How do I seek God? How do I respond to God? I remain a Benedictine monk living outside of what felt to me like a mental-spiritual prison; and I remain a Catholic priest, grateful to have virtually nothing to do with diocesan clergy. I am not outside the Church, as I still count myself as a Christian in communion with other Catholic Christians. Nor do I seek isolation from them. I especially need the fellowship of friends in Christ—something that takes years to establish. This reality has been difficult to live because of the frequency of moves in my life. Just since leaving the monastery to serve as a priest on active duty (Navy and dioceses), I have lived in some 15-20 “permanent residences,” with all but one of these moves caused by the decisions of local bishops or (for several years) Navy chaplains. These frequent upheavals have cost me personally and spiritually. I feel a real need to put down roots now; still I find it very difficult to make good friends as a single man living among married folks in a small community. Hence, most of my search for God must take place alone and in a fairly painful degree of isolation from human community. I must endure this isolation as well as I can—a burden lightened, but not removed, by faith in God. I was not temperamentally designed for this kind of isolation, nor are many human beings.
In good conscience I wish to add this opinion: I would not recommend monastic life or that of a diocesan priest to anyone who intends to live a noble and balanced life. These ways of life encourage immaturity, irresponsibility, sexually “acting out,” theft, deceit, serious mental problems, and hypocrisy hidden by clerical garb and titles of respect. Or so it seems to me after some forty years of observation. Few are the men who can bear well these “vocations.” Again quoting Aristotle, “Outside of the polis (human community), man is either a beast or a god.” A good marriage is the foundation of good human community, and of personal happiness.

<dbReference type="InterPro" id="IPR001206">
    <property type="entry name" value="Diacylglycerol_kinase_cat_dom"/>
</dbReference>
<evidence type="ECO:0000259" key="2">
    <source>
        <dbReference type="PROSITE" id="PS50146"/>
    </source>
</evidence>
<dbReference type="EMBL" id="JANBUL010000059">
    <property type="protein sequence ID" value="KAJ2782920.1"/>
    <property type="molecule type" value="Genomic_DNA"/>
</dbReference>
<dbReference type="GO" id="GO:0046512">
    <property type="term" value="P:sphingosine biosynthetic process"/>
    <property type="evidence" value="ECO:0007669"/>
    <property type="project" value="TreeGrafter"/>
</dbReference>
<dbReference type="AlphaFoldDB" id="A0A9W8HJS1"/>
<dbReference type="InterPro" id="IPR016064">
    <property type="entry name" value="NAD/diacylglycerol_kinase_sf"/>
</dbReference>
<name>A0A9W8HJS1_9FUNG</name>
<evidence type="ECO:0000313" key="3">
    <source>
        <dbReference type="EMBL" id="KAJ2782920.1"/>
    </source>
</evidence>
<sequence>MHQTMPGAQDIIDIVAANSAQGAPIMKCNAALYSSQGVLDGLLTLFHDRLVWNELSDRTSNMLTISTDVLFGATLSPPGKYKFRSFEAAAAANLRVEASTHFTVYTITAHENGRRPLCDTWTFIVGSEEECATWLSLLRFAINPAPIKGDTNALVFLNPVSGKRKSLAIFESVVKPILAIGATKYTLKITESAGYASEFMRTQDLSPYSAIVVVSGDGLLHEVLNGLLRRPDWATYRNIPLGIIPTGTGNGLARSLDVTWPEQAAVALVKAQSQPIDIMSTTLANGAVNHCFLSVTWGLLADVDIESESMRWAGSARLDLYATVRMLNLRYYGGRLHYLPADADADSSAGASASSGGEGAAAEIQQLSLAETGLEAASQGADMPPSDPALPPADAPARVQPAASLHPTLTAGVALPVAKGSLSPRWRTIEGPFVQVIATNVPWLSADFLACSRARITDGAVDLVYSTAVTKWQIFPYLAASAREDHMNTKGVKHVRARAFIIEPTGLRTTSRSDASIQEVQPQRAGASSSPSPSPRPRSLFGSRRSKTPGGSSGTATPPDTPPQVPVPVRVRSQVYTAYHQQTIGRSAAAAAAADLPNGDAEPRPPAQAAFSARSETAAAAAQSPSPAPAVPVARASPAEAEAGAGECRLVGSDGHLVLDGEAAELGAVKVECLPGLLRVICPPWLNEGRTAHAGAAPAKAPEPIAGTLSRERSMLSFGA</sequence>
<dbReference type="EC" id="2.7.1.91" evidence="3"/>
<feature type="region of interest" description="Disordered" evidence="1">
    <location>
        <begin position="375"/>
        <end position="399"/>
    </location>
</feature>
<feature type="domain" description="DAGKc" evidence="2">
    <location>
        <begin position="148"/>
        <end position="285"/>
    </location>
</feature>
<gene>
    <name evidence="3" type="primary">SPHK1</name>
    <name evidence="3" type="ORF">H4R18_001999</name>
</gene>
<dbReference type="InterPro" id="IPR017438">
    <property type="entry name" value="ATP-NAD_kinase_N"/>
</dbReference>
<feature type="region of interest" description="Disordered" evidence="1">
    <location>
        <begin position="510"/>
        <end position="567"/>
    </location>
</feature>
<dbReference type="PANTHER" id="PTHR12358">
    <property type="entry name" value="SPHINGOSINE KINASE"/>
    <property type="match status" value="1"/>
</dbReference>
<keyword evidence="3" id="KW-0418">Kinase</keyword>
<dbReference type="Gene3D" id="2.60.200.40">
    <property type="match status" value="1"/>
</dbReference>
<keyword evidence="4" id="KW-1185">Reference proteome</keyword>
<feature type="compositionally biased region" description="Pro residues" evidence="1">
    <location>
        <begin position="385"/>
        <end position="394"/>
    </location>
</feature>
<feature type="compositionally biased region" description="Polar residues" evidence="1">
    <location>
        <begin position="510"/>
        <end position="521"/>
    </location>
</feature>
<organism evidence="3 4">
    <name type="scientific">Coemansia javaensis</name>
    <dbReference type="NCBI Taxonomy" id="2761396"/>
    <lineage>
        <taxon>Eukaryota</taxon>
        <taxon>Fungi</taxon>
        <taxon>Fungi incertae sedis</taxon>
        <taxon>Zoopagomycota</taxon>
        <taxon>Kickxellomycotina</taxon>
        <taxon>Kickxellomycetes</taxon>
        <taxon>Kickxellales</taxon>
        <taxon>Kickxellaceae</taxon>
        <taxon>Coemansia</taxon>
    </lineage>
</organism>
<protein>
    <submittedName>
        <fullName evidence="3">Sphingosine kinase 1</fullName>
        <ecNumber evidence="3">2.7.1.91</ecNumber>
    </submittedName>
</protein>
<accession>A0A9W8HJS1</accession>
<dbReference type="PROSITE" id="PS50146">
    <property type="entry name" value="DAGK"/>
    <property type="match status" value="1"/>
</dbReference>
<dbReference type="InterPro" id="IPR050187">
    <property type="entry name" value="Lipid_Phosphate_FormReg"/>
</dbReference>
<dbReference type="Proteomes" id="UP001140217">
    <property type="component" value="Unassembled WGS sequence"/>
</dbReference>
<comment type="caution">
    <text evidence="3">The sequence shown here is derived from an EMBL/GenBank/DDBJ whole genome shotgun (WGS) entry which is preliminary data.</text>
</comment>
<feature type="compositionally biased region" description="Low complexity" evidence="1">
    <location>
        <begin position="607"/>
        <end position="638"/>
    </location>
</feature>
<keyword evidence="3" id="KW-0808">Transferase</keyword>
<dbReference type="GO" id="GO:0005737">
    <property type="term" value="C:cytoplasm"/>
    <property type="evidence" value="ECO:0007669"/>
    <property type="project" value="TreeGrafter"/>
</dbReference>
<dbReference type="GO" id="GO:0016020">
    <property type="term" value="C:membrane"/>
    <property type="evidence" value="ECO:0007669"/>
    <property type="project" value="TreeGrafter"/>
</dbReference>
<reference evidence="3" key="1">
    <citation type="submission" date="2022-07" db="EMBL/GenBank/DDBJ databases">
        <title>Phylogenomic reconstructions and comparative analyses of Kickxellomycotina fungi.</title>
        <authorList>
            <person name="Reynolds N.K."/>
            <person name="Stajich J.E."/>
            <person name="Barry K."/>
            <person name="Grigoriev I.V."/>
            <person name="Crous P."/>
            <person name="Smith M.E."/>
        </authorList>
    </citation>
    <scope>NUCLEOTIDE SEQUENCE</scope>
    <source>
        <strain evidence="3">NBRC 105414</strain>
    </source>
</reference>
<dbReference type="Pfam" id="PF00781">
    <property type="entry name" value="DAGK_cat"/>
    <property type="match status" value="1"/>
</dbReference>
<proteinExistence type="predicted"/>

LORD God Almighty, You are the Beginning and the End, that from which all comes forth, and that to which all returns. God of all creation, God of every creature, you alone are all-beautiful, all-good, all-wise. To You I offer all that I am, all that I have. Guide me home by your life-renewing Spirit.
LORD Jesus, I need your friendship. I feel isolated and alone in SW Montana, a beautiful area, but one where I am not making friends. Truly, LORD, you alone are my home. Nothing else works well for me—not even friendship, which has proved ephemeral, or remote in space-time. Give me peace, LORD, in which to see the truth, and how to live today. I have been isolated and lonely since retiring from active ministry. A retired priest loses his community and way of life. LORD, have mercy on a human being in need.
Lord, what can we do? Can you befriend me in a way that really helps psychologically? Reach into my empty heart, as only you can do. Keep me still. Help me surrender now to your loving presence. Please Jesus, bridge the gap I feel that it is so wide, but for you—it is nothing, as you are present as God.
—Wm. P. McKane
25 January 2020 The Conversion of the Apostle Paul